Backhouse moved to South Africa in 1979 with her husband, keyboardist John Erasmus, and made her home in the Valley of a Thousand Hills region there. She released a series of recordings in South Africa on her own imprint, Matriarch Music, as Miriam Erasmus, including 1995's Over Africa and 1996's African Rose (which earned her the lasting nickname of "the African Rose"), and branched out from folk into other musical areas, including appearing as Anna in Steven Stead's production of The King and I. A clear, expressive singer, Backhouse also plays several instruments, including guitar, viola, autoharp, and recorder, and has written hundreds of children's songs, but her forte remains the traditional British, American, and African material that forms the center of her live shows. Summerfield's Mother Earth label reissued A Gypsy Without a Road on CD in 2006, adding two live tracks recorded in 1977 at the Robin Hood Folk Club in Brinsley. Backhouse tours Britain annually while continuing to make her home in South Africa.

 

 

 

Vivien Richardson

 

A wonderful singer that I have only just come across. go to https://soundcloud.com/vivien-richardson to find the music I refer to. "Dandelion Clock and tumbleweed" is a beautiful song and stired a lot of my own memories of things I should have asked. I don't have a picture at the moment but as soon as I do I will show it. Vivien writes the music and songs, plays Guitar and violin.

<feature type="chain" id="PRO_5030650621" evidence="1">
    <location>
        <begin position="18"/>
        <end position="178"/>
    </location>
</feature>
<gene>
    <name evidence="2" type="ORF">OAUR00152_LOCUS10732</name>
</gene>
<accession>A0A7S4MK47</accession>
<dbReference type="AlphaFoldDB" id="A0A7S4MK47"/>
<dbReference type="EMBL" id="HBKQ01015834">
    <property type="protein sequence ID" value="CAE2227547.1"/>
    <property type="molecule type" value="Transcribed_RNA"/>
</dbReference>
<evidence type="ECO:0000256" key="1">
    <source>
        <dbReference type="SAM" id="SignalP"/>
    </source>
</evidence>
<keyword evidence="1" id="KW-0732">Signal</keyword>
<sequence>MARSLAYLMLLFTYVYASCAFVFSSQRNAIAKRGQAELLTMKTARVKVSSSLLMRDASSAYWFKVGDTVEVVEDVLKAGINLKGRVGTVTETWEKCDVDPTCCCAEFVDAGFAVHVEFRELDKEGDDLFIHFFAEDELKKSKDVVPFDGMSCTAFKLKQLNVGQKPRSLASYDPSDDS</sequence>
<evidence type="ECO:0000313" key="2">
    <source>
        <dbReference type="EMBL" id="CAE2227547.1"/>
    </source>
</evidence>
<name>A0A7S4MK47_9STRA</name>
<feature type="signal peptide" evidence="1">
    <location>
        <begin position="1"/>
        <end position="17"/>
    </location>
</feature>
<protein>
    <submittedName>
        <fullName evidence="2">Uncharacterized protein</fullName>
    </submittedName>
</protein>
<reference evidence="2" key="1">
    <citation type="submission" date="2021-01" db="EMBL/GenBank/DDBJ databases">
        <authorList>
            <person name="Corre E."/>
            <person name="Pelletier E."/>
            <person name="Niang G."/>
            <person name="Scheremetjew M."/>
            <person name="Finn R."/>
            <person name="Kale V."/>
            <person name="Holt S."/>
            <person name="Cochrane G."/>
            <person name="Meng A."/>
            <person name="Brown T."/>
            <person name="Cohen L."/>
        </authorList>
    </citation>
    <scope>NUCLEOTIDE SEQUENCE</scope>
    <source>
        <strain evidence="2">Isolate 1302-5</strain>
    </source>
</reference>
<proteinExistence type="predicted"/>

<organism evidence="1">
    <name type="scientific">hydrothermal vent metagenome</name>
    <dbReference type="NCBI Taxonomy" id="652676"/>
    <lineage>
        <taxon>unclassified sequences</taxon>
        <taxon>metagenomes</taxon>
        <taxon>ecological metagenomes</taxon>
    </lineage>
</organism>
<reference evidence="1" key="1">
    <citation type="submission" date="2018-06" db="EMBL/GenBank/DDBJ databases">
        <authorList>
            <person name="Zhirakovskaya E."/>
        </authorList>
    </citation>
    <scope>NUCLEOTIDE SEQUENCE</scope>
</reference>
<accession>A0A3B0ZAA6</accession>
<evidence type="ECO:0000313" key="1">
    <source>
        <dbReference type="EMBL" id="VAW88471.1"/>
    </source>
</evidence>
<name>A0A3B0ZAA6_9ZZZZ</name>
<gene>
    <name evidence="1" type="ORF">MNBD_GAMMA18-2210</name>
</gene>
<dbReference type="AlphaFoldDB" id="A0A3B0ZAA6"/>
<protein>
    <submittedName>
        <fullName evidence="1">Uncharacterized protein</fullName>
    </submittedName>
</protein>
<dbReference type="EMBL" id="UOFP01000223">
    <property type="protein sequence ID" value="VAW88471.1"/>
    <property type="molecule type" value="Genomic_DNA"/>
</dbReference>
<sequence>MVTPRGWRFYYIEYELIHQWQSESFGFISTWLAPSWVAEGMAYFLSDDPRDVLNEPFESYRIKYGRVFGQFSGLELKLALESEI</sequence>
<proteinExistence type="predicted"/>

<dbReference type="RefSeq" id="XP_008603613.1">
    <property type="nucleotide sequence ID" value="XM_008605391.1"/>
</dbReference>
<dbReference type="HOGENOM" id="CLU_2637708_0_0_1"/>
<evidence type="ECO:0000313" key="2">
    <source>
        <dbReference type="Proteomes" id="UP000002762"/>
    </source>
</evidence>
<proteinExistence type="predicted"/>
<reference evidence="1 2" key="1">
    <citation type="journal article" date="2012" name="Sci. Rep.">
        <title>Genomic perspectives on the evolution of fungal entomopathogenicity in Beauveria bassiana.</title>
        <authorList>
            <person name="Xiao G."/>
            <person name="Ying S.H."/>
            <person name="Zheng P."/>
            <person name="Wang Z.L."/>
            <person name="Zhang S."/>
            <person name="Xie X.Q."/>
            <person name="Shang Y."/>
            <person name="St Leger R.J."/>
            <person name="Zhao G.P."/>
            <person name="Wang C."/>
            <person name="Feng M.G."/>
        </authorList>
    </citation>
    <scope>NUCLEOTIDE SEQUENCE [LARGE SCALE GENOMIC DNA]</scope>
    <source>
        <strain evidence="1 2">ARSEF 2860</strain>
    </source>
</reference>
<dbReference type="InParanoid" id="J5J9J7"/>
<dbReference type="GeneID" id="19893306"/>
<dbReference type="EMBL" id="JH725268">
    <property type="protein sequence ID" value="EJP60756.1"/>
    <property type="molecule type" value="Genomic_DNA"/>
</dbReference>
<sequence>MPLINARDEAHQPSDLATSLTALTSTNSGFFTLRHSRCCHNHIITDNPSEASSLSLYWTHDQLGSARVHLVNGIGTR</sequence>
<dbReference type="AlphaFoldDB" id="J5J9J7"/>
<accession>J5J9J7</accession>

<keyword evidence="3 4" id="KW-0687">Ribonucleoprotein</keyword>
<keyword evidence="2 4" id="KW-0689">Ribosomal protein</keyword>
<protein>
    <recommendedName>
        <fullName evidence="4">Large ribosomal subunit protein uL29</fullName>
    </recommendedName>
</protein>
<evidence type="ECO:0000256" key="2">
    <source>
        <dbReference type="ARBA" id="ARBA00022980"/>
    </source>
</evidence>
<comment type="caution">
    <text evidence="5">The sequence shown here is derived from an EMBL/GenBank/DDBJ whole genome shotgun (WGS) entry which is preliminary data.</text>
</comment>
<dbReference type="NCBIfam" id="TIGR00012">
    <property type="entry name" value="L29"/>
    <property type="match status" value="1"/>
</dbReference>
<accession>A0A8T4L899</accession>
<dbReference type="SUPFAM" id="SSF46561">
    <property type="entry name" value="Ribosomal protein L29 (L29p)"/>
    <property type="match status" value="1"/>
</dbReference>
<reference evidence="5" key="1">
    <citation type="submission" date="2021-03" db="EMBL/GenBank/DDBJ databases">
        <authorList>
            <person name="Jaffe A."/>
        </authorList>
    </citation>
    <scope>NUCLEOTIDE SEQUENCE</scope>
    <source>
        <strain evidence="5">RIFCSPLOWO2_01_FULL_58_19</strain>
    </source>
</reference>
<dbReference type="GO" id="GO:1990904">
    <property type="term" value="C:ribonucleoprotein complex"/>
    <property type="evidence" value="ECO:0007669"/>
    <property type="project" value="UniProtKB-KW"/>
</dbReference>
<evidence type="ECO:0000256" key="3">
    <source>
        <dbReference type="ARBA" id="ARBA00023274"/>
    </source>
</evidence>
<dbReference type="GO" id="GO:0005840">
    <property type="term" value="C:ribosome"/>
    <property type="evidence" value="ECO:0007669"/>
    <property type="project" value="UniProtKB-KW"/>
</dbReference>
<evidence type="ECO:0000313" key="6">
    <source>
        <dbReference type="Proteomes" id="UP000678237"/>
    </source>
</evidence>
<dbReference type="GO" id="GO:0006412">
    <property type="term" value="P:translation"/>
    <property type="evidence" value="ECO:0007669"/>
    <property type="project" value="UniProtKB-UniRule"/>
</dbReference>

The band consists of

Gordon plays Mandolin, octave Mandolin, Bodhran and sings harmonies.

Terry plays accordian, Bodhran and spoons.

Mark plays guitar, Mandolin brass and tin whistle and sings harmonies.

Chris plays Djembe, guitar, Mandolin, Tin whistle and harmonies

 

 

 

 

 

 

 

 

 

 

 

Beggars Bridge - Folk Band

 

 

A great little band who have the potential to become a great band of the future Their music is easy to listen to and once listened to you will want to go back for more.

 

 

The Staffordshire men

 

 

"The Staffordhire Men" are the resident group of "The Chase Folk Club"

They are based in the Cannock Chase area of Staffordshire. It is difficult to pin down their local venues as they have changed over the last year. At the moment they are based in Boney Hay at the foresters Tavern.

 

The band have a very good reputation and following locally. Wherever they play they are an instant hit. this band deserve more recognition than it gets. I was speaking to some one in Aberystwyth the other day and found that the band were well thought of by many there. If your fame is recognised there you must be good,